Sony Global TV Chair Ravi Ahuja Talks ‘Mad Scramble’ After Strikes and Benefit of Not Having a Streaming Service: ‘It’s Not Overly Complicated’

Sony Global TV Chair Ravi Ahuja Talks ‘Mad Scramble’ After Strikes and Benefit of Not Having a Streaming Service: ‘It’s Not Overly Complicated’

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During the streaming boom, Sony was one of the few big entertainment companies that held back from creating its own platform. And now that the market is experiencing a cooling-off period, Ravi Ahuja, chairman of Sony’s Global Television Studios, is seeing this as an immense advantage.

During a keynote at Content London on Wednesday, Ahuja said that what drew him to Sony in the first place was because while working at Disney and Fox, he “saw firsthand the complexity of operating in that kind of environment.”

“Here, it’s not only a very large, independent studio, with the benefit of a lot of resources … but with a very focused mission: make great shows, find the right home,” Ahuja said. “That’s it. It’s not overly complicated by trying to satisfy platform demands, trying to balance different things.”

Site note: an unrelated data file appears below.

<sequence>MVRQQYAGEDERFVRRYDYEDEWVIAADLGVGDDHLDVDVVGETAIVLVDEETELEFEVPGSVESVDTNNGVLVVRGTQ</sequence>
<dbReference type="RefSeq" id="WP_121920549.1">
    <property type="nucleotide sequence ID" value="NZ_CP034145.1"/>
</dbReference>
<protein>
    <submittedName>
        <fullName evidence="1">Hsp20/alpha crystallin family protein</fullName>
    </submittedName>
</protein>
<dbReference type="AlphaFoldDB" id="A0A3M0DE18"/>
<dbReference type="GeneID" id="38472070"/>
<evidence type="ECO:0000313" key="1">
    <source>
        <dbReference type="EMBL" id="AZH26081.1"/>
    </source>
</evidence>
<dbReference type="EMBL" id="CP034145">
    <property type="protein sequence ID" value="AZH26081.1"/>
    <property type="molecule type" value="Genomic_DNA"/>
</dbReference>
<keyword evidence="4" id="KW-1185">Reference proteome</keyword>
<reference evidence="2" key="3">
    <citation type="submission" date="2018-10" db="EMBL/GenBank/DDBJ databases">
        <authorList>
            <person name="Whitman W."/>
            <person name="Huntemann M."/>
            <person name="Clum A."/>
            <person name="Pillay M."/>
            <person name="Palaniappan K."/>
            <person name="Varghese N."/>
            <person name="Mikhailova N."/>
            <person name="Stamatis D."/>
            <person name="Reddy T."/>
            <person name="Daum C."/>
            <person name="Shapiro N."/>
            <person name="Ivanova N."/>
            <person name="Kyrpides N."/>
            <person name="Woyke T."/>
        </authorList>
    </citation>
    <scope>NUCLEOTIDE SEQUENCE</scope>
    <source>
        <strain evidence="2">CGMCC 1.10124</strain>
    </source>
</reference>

Now that the strikes are over, Ahuja said that “things are getting back to normal” in the production world. “But it doesn’t feel normal, because it’s a mad scramble to get it all going again,” he added. “This is an interesting inflection point in our industry with COVID, labor issues, streaming resets… so many things happening. It’s a new normal.”

Ahuja said that the market had reached a point where it was “too hot,” and is now in a “cooling off period.”

“In terms of overall deals in the United States and investment in shows … There was a tremendous amount of inefficiencies,” he said. “Deals that didn’t make sense, but also production processes that became really wacky, TV started to look like film, projects were brought out when they weren’t really ready. So a lot of problems. I think now as the industry cools a little bit from that very hot pace, I think there are a lot of opportunities to bring some efficiencies in. So that the consumer, the viewer still is able to get a nice robust slate of shows, but the streaming services can ration their resources a little bit better.”

As for what streaming may look like in the future, Ahuja predicted that tech companies will start to consolidate different services.

“At the end of this decade, I don’t think there’ll be subscribers subscribing to individual platforms, and a la carte assemble your television experience,” he said. “I think the big tech platforms will start to consolidate that — YouTube, Apple, Google — and you’ll get five services for 50 pounds. And you’ll have, potentially, a single interface.”

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